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Palo Alto teams up with county to give COVID vaccines to homebound residents

Patients must meet Medicare requirements to benefit from program

The Palo Alto Fire Department is providing COVID-19 vaccines to homebound residents through a partnership with Santa Clara County. Photo by Magali Gauthier.

The Palo Alto Fire Department is teaming up with Santa Clara County health officials to provide in-home COVID-19 vaccinations to Palo Alto residents, immunizing those who would otherwise struggle to make it to a vaccination site.

The partnership, announced Wednesday, is narrowly focused on providing vaccinations to homebound residents with tight eligibility requirements. Patients must meet the federal Medicare definition of homebound, meaning they cannot leave home due to a medical condition or disability and — if they do leave home — it would require "considerable and taxing" effort and assistance.

Examples include residents who need crutches, a cane or a wheelchair to get around due to an injury or illness, or who have a condition where leaving home could be medically harmful.

Under the program, Palo Alto fire personnel will be among those doing house calls for vaccinations, including EMTs and paramedics. Similar to traditional vaccination sites, staff will stay at the home for 15 or 30 minutes to observe patients for signs of an allergic reaction. Though eligibility is fairly strict, any other household members ages 12 and older can also request to be vaccinated alongside the homebound resident.

City officials emphasized in a statement that it does not run the program, and that appointments must be made through the county. Appointments can be made through the county's in-home vaccination webpage or by calling 408-970-2818.

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The in-home vaccination program began in earnest in spring last year, with the Santa Clara County Fire Department and the San Jose Fire Department both providing staff to make home visits. The effort is distinct from the mobile vaccination program, which has largely served schools and communities with low vaccination rates.

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Kevin Forestieri is an assistant editor with the Mountain View Voice and The Almanac. He joined the Voice in 2014 and has reported on schools, housing, crime and health. Read more >>

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Palo Alto teams up with county to give COVID vaccines to homebound residents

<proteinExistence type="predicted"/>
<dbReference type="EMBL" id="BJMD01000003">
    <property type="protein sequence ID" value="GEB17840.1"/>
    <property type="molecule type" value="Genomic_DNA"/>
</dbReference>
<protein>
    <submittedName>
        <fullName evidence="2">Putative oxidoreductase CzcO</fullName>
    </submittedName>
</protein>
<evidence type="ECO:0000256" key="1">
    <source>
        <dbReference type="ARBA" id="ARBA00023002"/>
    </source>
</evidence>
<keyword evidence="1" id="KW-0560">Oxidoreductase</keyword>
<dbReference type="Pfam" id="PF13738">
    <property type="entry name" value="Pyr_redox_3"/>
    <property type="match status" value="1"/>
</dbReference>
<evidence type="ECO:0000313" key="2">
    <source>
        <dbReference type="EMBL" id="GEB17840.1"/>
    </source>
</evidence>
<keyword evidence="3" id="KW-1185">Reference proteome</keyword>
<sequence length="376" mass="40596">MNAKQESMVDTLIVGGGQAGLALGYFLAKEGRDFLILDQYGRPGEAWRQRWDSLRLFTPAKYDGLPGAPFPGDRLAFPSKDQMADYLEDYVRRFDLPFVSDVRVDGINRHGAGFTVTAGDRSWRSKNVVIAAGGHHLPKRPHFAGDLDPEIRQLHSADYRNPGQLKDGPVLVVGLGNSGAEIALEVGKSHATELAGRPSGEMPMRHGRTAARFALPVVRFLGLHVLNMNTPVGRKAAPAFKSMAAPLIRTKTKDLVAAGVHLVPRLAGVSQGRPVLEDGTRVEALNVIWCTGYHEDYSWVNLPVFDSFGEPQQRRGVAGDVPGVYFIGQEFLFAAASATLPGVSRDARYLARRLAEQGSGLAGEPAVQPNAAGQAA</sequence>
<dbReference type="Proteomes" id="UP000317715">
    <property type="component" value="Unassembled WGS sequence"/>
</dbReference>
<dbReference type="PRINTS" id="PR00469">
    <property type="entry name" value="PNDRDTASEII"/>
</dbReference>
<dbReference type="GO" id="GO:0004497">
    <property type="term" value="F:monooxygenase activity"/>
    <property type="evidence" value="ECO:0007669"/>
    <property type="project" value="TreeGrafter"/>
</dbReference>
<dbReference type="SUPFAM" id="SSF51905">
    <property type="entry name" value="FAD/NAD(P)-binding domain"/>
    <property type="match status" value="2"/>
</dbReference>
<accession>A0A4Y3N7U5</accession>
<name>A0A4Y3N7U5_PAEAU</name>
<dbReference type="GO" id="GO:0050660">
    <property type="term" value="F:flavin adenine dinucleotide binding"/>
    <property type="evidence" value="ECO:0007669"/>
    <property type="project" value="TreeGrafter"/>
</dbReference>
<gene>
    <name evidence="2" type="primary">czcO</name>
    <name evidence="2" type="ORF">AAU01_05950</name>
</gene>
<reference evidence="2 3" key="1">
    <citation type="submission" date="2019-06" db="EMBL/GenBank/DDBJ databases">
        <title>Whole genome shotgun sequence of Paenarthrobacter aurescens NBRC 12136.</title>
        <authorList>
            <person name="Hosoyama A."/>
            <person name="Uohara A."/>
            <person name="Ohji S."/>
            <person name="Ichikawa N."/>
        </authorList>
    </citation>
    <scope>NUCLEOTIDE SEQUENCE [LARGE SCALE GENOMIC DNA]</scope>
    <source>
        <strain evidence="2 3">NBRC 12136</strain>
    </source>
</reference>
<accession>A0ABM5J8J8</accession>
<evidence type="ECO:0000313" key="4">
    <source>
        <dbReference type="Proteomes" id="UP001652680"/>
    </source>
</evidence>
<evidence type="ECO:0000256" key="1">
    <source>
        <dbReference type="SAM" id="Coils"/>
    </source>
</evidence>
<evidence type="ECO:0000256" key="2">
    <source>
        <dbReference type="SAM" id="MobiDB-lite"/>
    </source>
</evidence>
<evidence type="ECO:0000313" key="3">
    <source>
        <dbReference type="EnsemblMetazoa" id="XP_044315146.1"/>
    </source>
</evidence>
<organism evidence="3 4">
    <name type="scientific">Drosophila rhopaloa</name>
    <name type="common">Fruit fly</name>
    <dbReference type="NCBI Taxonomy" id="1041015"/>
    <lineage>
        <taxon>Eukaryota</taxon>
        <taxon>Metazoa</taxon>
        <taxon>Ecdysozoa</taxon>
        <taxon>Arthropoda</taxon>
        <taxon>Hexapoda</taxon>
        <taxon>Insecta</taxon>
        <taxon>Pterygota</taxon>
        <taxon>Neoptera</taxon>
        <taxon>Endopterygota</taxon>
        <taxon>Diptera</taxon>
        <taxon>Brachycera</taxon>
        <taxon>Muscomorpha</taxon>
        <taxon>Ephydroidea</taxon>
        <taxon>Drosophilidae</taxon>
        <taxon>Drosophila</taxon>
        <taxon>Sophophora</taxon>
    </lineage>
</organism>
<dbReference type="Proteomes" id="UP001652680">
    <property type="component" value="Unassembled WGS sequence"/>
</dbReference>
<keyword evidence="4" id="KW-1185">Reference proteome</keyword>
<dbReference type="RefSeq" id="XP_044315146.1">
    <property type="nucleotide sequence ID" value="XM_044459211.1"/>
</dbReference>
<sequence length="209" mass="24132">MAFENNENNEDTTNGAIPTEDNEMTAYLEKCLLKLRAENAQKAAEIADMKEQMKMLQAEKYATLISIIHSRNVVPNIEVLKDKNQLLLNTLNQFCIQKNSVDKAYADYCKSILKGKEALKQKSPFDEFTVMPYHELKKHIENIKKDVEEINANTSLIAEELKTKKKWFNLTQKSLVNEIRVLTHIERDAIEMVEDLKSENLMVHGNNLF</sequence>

Patients must meet Medicare requirements to benefit from program

by / Palo Alto Weekly

Uploaded: Sat, Jan 22, 2022, 8:56 am

The Palo Alto Fire Department is teaming up with Santa Clara County health officials to provide in-home COVID-19 vaccinations to Palo Alto residents, immunizing those who would otherwise struggle to make it to a vaccination site.

The partnership, announced Wednesday, is narrowly focused on providing vaccinations to homebound residents with tight eligibility requirements. Patients must meet the federal Medicare definition of homebound, meaning they cannot leave home due to a medical condition or disability and — if they do leave home — it would require "considerable and taxing" effort and assistance.

Examples include residents who need crutches, a cane or a wheelchair to get around due to an injury or illness, or who have a condition where leaving home could be medically harmful.

Under the program, Palo Alto fire personnel will be among those doing house calls for vaccinations, including EMTs and paramedics. Similar to traditional vaccination sites, staff will stay at the home for 15 or 30 minutes to observe patients for signs of an allergic reaction. Though eligibility is fairly strict, any other household members ages 12 and older can also request to be vaccinated alongside the homebound resident.

City officials emphasized in a statement that it does not run the program, and that appointments must be made through the county. Appointments can be made through the county's in-home vaccination webpage or by calling 408-970-2818.

The in-home vaccination program began in earnest in spring last year, with the Santa Clara County Fire Department and the San Jose Fire Department both providing staff to make home visits. The effort is distinct from the mobile vaccination program, which has largely served schools and communities with low vaccination rates.

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